Concomitant GERD is estimated to affect 34–89% of asthma patients ., and has been linked to the severity of asthma [38, 39]. However, our results indicated neither a higher prevalence of GERD in the asthma patients, nor a statistical correlation of GERD with the likelihood of H-AX. We speculated the self-reporting of comorbidities in CARN 2015 study might undercut the GERD prevalence. Notwithstanding this, in our study, GERD was associated with more frequent H-AX in the univariate analysis albeit with no statistical significance in the multivariate logistic regression.
Finally, we need to elaborate on several special considerations pertaining to the strength and weakness of our study. Firstly, to the best of our knowledge and data availability, CARN 2015 study is so far the largest nationwide survey on H-AX and comorbidities among Chinese asthmatics over the recent years. Using relevant information from full dataset of CARN, our findings regarding the relationship between certain comorbidities and the likelihood and/or frequency of H-AX in asthma patients could therefore be a close reflection of the real world in China. Secondly, comorbidities associated to the risk and/or frequency of H-AX in this study chiefly involved structural lung diseases and chronic, systemic disorders. Given that this was merely an observational rather than a mechanistic study, our findings should be interpreted with prudence and do not mean to propose a causative relationship. Nevertheless, comorbid abnormality in pulmonary architecture, systemic inflammation and immune function, could impose unfavorable impacts on the natural history and treatment outcomes of asthma which is an immune, inflammatory disorder per se. In this context, the goal of asthma control can be achieved not only depending on efforts of respiratory physicians, but also involving a multi-disciplinary treatment protocol. Either other systemic conditions as comorbidity in asthma, or asthma as comorbidity in other systemic conditions, need to be ideally taken together in decision-making for treatments. Thirdly, according to GOLD , annual exacerbations ≥ 2 or hospitalisation due to COPD exacerbation ≥ 1 was defined as frequent COPD exacerbation. However, similar criteria have not been widely recognised for “frequent” asthma exacerbations or “frequent” H-AX. As an attempt for description in this study, we tentatively stratified the asthma patients according to one, two, three or more H-AX in the previous year and also by taking into consideration the comorbidities. The times of H-AX statistically differed with such stratification. Our statistics showed that using annual sessions ≥ 2 or ≥ 3 in a patient was comparably acceptable to define exacerbations as “frequent” in asthma, as like in COPD. In this regard, our work may add to determination of the definition of frequent asthma exacerbation, rendering more discussions needed in the future.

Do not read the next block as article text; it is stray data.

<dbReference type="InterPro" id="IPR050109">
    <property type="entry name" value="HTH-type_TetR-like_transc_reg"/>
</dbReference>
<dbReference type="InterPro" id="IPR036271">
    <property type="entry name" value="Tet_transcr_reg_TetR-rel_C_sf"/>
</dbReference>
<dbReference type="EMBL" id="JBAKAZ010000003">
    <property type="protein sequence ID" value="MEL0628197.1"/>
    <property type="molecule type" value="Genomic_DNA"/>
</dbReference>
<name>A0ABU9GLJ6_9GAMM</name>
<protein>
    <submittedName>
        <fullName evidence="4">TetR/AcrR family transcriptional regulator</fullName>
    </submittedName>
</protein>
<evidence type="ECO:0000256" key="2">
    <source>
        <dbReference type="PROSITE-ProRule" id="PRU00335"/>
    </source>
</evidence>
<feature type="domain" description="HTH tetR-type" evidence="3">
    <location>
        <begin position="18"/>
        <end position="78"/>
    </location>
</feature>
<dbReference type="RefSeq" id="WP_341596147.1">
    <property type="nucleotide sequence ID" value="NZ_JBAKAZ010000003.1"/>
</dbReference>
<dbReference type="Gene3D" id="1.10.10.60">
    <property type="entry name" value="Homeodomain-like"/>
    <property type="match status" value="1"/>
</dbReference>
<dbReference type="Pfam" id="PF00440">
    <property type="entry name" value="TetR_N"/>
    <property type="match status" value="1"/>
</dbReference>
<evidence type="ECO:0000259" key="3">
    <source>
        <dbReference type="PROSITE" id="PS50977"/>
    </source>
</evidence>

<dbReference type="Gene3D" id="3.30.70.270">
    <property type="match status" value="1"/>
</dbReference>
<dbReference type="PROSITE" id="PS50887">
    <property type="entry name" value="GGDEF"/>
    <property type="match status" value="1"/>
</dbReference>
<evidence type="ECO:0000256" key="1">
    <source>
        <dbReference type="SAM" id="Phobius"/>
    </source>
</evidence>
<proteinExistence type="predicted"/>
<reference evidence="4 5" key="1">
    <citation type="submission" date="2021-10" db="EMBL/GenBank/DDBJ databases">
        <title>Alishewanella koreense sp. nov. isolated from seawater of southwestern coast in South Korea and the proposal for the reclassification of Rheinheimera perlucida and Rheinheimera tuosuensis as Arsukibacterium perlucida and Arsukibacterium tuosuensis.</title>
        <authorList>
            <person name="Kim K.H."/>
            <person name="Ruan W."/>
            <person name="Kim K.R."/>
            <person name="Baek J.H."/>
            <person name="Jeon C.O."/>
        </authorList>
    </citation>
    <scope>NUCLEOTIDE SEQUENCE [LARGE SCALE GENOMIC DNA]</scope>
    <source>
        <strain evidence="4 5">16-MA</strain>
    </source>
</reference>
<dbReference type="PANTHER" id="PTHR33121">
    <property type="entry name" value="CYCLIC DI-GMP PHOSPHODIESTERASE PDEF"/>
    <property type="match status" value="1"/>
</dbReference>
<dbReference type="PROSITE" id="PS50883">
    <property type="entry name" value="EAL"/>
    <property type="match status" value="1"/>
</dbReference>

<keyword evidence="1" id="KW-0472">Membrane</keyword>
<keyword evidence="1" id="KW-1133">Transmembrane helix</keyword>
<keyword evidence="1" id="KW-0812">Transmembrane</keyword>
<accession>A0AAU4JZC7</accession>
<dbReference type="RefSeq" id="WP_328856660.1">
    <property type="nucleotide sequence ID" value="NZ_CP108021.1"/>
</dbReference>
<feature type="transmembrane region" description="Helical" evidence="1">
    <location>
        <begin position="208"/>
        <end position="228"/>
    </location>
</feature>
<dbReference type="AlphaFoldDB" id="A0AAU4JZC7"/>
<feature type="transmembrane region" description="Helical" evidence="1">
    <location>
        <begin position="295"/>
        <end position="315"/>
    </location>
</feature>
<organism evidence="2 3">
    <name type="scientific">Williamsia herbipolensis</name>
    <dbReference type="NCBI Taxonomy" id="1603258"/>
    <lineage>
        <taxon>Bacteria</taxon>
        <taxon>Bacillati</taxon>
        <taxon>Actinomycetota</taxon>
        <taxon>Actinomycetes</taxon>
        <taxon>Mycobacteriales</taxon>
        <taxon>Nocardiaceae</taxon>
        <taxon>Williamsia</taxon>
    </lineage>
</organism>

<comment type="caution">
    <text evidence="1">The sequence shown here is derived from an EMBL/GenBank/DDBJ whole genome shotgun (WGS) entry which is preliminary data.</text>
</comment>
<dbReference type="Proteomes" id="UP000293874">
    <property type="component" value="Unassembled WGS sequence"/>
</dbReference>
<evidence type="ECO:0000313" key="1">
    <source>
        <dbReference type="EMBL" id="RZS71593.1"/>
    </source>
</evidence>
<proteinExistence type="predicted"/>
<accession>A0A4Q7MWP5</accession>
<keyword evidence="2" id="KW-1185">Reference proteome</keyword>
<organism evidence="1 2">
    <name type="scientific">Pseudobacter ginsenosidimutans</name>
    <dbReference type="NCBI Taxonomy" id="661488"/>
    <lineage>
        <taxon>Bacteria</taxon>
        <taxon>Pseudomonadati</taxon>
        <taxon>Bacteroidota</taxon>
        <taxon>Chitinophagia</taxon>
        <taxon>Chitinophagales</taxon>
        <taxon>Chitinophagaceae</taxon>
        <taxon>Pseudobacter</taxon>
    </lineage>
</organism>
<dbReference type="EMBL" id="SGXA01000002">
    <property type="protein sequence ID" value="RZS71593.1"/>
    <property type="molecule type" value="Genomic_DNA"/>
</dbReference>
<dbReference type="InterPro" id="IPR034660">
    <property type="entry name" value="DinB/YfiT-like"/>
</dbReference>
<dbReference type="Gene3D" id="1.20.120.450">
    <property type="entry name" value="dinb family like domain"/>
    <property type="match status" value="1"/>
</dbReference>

The study has several limitations. Self-reported comorbidities may underestimate the real prevalence and be influenced by interviewees compliance. More confounding factors, such as medications and treatment adherence, should have been included in analyses. Future investigations with follow-up study or comorbidity intervention study would help to validate our findings and clarify more on the relationship between comorbidities and hospitalisation due to exacerbation in asthma patients.